Gail Collins: Getting freedom from health


What’s the rush on repealing Obamacare? It’s true President Donald Trump did promise speediness during the campaign. But that was before he discovered that health care was … “complicated.”

This sort of thinking will send us back to discussions about how our president has no permanent convictions on any subject except the inferiority of Arnold Schwarzenegger as a reality show host. Let’s move on. We have a national disaster to watch unrolling.

Under orders to do something immediately-fast-quick, the House has begun to race through what Republican leaders hope will be Obamacare repeal and replacement so swift their membership will hardly notice it’s happening.

“They just want to get it out and get it on,” grumbled Rep. Frank Pallone of New Jersey, the leading Democrat on the House Energy and Commerce Committee, which rejected a proposal to hold the bill until Congress got the requisite estimates on how much the whole thing would cost and how many people it would leave uncovered. Details shmetails.

“We can act now or we can keep fiddling around and squander this opportunity to repeal Obamacare, and begin a new chapter of freedom for the American people,” said Rep. Kevin Brady of Texas, the chairman of another committee that’s pushing the bill through at lightning speed.

This offers us our annual opportunity to recall when Janis Joplin sang that freedom’s just another word for nothing left to lose.

The Republican replacement bill is very big on freedom.

There’s freedom for wealthier Americans not to pay taxes that help subsidize health insurance for their low-income fellow citizens. Freedom for those who can afford coverage to refuse to buy it. Freedom for insurance companies to hike their prices for middle-aged customers. Freedom for the states to stop providing Medicaid-backed health insurance for maternity care, when nearly half of all the births in the country are currently covered by Medicaid.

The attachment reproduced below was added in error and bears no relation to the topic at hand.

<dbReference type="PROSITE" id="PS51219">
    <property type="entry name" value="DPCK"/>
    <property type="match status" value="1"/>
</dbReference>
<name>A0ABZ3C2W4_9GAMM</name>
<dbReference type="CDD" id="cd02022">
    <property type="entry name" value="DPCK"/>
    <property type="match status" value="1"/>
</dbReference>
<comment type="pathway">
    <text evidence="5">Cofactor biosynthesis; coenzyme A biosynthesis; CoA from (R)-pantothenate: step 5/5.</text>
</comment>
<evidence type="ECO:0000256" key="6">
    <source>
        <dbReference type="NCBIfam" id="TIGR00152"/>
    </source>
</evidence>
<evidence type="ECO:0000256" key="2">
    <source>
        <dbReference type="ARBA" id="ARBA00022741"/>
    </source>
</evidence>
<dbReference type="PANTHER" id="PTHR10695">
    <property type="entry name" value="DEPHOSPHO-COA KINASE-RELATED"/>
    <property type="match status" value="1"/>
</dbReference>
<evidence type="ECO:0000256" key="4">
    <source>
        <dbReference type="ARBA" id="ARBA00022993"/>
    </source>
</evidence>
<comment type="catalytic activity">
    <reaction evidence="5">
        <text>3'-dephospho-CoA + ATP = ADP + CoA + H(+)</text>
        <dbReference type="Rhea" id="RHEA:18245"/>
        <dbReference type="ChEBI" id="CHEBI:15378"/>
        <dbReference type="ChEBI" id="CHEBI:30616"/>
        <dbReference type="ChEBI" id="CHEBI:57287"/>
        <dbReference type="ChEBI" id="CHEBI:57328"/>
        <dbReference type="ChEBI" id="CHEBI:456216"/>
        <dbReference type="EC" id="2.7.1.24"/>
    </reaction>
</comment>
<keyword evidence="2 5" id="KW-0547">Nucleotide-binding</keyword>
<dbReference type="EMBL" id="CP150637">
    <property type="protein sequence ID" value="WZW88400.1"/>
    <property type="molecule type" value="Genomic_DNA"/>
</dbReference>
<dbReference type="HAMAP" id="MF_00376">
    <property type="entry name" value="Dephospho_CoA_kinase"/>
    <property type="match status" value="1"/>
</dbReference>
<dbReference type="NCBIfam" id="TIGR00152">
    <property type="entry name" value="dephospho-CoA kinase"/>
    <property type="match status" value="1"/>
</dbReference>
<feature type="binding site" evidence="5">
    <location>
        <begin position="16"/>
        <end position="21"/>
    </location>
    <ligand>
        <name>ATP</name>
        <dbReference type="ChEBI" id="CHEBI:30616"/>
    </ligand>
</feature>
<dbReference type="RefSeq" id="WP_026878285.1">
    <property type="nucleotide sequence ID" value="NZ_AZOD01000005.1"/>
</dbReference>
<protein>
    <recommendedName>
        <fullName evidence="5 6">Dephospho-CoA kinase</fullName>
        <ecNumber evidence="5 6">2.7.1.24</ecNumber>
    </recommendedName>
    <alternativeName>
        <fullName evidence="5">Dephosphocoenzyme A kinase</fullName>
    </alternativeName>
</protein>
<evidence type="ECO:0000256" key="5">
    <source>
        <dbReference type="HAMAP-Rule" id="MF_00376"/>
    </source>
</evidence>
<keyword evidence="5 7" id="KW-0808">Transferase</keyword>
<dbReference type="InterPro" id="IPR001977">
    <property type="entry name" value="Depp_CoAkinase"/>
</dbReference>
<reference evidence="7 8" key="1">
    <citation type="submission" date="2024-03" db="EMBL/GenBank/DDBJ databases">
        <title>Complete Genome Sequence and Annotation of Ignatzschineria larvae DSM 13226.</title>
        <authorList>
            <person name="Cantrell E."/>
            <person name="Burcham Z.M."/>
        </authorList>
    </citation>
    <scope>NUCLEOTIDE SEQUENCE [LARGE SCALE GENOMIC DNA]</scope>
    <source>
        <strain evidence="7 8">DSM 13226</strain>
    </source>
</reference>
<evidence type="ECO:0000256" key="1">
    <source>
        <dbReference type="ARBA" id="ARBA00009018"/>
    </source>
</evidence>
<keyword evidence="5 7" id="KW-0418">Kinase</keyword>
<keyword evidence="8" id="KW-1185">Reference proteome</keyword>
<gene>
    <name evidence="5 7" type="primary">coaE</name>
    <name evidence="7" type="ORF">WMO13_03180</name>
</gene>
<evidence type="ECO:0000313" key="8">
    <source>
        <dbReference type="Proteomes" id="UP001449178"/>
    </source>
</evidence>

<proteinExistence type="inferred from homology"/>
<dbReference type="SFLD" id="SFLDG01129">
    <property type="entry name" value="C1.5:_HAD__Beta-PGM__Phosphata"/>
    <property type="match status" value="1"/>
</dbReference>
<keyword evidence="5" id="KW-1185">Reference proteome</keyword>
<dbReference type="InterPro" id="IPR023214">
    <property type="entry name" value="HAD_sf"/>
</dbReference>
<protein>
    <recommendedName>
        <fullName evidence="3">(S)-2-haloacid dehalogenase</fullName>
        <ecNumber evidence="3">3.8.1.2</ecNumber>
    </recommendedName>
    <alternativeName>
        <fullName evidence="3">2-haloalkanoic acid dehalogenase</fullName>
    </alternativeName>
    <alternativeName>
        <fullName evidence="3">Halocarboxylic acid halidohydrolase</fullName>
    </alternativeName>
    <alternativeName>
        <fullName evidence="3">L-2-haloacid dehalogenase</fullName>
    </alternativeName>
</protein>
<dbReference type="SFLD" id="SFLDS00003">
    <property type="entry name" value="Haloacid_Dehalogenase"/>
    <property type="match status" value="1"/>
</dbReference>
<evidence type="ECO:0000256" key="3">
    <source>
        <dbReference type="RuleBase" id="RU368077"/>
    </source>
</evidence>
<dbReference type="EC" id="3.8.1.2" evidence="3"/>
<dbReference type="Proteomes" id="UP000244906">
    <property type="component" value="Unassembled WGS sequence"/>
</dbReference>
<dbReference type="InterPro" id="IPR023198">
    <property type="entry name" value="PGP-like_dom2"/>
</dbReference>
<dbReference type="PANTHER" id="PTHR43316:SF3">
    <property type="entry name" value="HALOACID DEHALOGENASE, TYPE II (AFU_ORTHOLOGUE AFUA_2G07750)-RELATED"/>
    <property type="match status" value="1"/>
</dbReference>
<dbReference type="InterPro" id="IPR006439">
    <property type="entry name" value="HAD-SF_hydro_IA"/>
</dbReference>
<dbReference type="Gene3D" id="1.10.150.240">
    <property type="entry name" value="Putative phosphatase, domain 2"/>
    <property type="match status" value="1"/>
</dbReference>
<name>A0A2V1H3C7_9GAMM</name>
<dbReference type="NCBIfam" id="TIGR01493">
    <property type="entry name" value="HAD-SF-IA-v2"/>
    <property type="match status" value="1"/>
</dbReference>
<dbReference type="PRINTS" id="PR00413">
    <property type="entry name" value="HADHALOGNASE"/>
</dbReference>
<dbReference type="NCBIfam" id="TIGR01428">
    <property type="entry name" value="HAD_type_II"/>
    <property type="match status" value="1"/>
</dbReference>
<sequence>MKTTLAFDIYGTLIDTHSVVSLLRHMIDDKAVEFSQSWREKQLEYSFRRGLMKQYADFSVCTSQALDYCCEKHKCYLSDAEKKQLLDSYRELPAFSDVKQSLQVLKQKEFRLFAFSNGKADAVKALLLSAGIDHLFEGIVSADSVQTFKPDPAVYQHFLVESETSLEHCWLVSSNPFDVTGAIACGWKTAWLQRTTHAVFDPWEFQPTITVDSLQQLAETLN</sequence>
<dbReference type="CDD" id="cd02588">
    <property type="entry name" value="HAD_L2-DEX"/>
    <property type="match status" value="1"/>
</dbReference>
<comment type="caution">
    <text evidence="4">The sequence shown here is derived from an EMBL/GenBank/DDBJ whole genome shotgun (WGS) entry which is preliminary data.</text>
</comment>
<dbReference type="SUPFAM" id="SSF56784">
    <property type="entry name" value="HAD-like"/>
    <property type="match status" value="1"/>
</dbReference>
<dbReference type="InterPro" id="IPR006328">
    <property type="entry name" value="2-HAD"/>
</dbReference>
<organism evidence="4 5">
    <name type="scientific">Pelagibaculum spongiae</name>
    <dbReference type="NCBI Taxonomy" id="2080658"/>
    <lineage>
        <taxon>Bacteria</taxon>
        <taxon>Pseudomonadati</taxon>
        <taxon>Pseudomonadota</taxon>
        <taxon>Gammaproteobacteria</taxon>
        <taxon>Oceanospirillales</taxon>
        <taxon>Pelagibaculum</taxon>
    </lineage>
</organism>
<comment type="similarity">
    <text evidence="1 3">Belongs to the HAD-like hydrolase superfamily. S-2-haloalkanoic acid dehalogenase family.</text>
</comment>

“It gives power back to the insurance companies to discriminate against women’s health care, which is more expensive, obviously,” said Sen. Patty Murray of Washington.

Our new health and human services secretary, Tom Price, is very big on the freedom of doctor-patient relations. Price, a surgeon, talks constantly about keeping the government from stepping in the middle. (“You need to know that what your doctor is recommending for you is exactly what he or she believes is right for you based upon education and science, not based upon what Washington is telling them he or she must do.”)

Unless, of course, the doctor and patient are deciding whether or not she wants to terminate a pregnancy.

The Obamacare repeal bill makes it much less attractive for insurance companies to cover abortions in their policies, and includes a ban on federal funds for Planned Parenthood.

Planned Parenthood does not get federal funds for abortions, but it does get a lot of money for its other work with underserved poor and rural Americans. Trump has let it be known that he’d support the organization if it just stopped providing abortions, period.

So you’ve got two sides here, people. One believes all Americans should have the freedom to make their own decisions about their bodies. The other believes all Americans should have the freedom to not have health insurance. You pick. But do it fast.



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